Recently, I saw a Facebook post (I have yet to find the link), where the President or Chairman of the British Monarchy Support League (something along the lines) wants the Duke of Sussex title remove from Harry and Meghan. This society has an Honorary position for a MP, who belongs to the Conservative Party.

I am still finding for the link, but I am not sure if I could find it
I doubt if many people are that bothered about Harry keeping his duke of Sussex title..and I doubt if there are many in this league.. Unless H and Meg make some big announcement that they don't like teh UK and that they're much happier in US, or if Meghan does go in for a formal political role, I think his dukedom is safe.
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  #898  
Old 08-30-2020, 11:23 AM
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Quote:
Originally Posted by AC21091968 View Post

Then there are constitutional monarchists, who want The Sovereign (or Monarchy of the United Kingdom) to be Australia's head of State. These people may not necessary be interested in the Royal Family, but would much prefer the current system than an elected Head of State (i.e. Republic).

Accepting the monarchy is the default position for most people in the UK. At least for the moment.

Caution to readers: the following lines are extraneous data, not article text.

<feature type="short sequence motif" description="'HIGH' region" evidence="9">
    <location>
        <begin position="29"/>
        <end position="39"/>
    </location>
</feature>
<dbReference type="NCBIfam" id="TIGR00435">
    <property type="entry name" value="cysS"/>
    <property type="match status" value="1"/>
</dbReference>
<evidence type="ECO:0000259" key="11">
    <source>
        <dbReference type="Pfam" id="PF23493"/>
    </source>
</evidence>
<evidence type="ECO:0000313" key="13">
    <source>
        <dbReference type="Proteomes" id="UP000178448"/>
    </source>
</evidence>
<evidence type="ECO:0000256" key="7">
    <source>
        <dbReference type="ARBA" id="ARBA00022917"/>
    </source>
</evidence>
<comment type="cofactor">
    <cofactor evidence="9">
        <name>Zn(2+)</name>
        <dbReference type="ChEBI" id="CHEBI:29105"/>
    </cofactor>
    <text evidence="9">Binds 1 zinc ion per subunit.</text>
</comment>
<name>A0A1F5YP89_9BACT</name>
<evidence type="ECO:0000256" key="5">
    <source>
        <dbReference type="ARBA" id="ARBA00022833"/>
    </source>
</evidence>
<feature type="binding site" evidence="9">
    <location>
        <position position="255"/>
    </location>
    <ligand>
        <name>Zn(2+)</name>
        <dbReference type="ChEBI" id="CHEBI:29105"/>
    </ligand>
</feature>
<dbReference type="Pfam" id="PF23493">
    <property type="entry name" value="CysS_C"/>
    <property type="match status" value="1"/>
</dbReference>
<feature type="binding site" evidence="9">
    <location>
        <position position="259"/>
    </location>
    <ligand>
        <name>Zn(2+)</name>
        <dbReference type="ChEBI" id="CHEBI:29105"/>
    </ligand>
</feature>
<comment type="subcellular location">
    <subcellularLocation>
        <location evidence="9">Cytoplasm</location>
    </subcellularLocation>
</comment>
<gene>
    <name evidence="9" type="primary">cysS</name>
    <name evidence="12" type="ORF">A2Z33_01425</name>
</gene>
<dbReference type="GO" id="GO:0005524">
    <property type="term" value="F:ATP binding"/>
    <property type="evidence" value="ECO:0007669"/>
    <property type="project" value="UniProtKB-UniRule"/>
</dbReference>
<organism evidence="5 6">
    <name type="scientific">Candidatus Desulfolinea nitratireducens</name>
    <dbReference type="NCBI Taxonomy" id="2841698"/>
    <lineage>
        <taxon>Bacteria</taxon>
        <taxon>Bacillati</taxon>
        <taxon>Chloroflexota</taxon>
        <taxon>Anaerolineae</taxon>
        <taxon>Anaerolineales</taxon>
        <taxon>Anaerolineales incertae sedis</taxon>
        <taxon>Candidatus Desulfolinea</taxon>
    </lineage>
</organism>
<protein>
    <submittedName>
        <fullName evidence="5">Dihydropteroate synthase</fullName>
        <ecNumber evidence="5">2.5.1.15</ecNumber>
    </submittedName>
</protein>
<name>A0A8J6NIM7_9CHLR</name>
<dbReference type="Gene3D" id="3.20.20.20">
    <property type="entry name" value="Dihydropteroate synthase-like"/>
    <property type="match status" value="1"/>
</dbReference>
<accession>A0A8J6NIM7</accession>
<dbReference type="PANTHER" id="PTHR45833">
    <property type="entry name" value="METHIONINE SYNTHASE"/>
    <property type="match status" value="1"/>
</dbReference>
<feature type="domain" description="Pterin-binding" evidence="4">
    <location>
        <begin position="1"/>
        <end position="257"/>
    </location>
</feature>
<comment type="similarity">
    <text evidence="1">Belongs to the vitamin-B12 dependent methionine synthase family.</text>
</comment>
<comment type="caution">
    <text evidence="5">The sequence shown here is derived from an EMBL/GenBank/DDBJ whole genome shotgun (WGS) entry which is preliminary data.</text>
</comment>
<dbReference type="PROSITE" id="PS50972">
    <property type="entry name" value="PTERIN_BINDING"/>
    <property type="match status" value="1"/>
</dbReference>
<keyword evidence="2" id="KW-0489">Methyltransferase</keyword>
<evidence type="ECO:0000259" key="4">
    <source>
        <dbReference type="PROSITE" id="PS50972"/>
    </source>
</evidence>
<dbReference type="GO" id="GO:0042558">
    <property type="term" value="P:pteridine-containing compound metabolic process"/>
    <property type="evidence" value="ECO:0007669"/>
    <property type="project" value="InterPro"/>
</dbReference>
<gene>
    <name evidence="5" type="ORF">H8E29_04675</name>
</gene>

On the other hand the spectacle of members of the royal family cynically using their status to enrich themselves or amplify their voice, whilst not turning Britain into a republic overnight, will certainly chip away at peoples’ respect for the current system. And undermine trust. If Britain ever does become a republic it will be a process & not an event. Death by a thousand cuts as it were.

At least with a republic the relatives of the head of state can only be prominent for a term or two.

[....]
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  #899  
Old 08-30-2020, 11:44 AM
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Quote:
Originally Posted by Durham View Post
Accepting the monarchy is the default position for most people in the UK. At least for the moment.

On the other hand the spectacle of members of the royal family cynically using their status to enrich themselves or amplify their voice, whilst not turning Britain into a republic overnight, will certainly chip away at peoples’ respect for the current system. And undermine trust. If Britain ever does become a republic it will be a process & not an event. Death by a thousand cuts as it were.

At least with a republic the relatives of the head of state can only be prominent for a term or two.

Mods - please move if this is best in another thread.
I rather thought that a lot of Australians wuld prefer an Australian non royal head of state....
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  #900  
Old 08-30-2020, 11:55 AM
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Originally Posted by Denville View Post
I rather thought that a lot of Australians wuld prefer an Australian non royal head of state....
Sorry I don't follow. I was commenting on constitutional monarchy in the UK & how the actions of members of the royal family can erode support for it over time. I'm sure lots of (most?) Australians might prefer one of their own as HofS.